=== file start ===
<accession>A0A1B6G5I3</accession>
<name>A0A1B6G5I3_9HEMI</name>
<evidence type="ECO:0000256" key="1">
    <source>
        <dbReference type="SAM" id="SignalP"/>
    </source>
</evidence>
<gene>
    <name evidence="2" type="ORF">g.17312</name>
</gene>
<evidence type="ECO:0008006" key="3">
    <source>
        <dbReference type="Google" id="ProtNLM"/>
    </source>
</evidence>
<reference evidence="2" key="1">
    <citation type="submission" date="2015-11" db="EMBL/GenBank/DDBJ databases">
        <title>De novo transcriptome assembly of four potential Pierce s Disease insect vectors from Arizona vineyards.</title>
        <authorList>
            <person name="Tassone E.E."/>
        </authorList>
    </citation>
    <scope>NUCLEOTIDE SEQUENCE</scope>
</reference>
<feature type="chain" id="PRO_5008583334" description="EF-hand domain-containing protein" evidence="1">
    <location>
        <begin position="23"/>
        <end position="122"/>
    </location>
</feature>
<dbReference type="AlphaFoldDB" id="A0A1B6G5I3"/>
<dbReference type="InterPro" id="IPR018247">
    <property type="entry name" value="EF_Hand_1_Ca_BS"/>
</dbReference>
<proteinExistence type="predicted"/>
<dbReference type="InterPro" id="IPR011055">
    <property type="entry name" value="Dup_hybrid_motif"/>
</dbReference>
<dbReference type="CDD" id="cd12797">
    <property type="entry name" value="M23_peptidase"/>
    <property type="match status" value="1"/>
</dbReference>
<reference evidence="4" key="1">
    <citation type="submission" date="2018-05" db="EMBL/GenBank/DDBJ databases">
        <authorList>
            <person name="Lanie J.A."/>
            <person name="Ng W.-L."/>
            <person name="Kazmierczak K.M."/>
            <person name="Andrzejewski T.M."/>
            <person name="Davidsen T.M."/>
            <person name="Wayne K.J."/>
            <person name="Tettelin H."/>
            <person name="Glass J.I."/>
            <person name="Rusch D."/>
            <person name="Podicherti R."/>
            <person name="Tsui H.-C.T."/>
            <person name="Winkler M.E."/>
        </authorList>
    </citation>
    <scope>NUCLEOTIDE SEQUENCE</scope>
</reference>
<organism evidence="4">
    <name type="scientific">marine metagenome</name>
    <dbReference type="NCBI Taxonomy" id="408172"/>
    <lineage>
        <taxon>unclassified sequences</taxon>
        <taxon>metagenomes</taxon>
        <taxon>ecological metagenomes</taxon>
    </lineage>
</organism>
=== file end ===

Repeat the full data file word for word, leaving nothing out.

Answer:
<accession>A0A1B6G5I3</accession>
<name>A0A1B6G5I3_9HEMI</name>
<evidence type="ECO:0000256" key="1">
    <source>
        <dbReference type="SAM" id="SignalP"/>
    </source>
</evidence>
<gene>
    <name evidence="2" type="ORF">g.17312</name>
</gene>
<evidence type="ECO:0008006" key="3">
    <source>
        <dbReference type="Google" id="ProtNLM"/>
    </source>
</evidence>
<reference evidence="2" key="1">
    <citation type="submission" date="2015-11" db="EMBL/GenBank/DDBJ databases">
        <title>De novo transcriptome assembly of four potential Pierce s Disease insect vectors from Arizona vineyards.</title>
        <authorList>
            <person name="Tassone E.E."/>
        </authorList>
    </citation>
    <scope>NUCLEOTIDE SEQUENCE</scope>
</reference>
<feature type="chain" id="PRO_5008583334" description="EF-hand domain-containing protein" evidence="1">
    <location>
        <begin position="23"/>
        <end position="122"/>
    </location>
</feature>
<dbReference type="AlphaFoldDB" id="A0A1B6G5I3"/>
<dbReference type="InterPro" id="IPR018247">
    <property type="entry name" value="EF_Hand_1_Ca_BS"/>
</dbReference>
<proteinExistence type="predicted"/>
<dbReference type="InterPro" id="IPR011055">
    <property type="entry name" value="Dup_hybrid_motif"/>
</dbReference>
<dbReference type="CDD" id="cd12797">
    <property type="entry name" value="M23_peptidase"/>
    <property type="match status" value="1"/>
</dbReference>
<reference evidence="4" key="1">
    <citation type="submission" date="2018-05" db="EMBL/GenBank/DDBJ databases">
        <authorList>
            <person name="Lanie J.A."/>
            <person name="Ng W.-L."/>
            <person name="Kazmierczak K.M."/>
            <person name="Andrzejewski T.M."/>
            <person name="Davidsen T.M."/>
            <person name="Wayne K.J."/>
            <person name="Tettelin H."/>
            <person name="Glass J.I."/>
            <person name="Rusch D."/>
            <person name="Podicherti R."/>
            <person name="Tsui H.-C.T."/>
            <person name="Winkler M.E."/>
        </authorList>
    </citation>
    <scope>NUCLEOTIDE SEQUENCE</scope>
</reference>
<organism evidence="4">
    <name type="scientific">marine metagenome</name>
    <dbReference type="NCBI Taxonomy" id="408172"/>
    <lineage>
        <taxon>unclassified sequences</taxon>
        <taxon>metagenomes</taxon>
        <taxon>ecological metagenomes</taxon>
    </lineage>
</organism>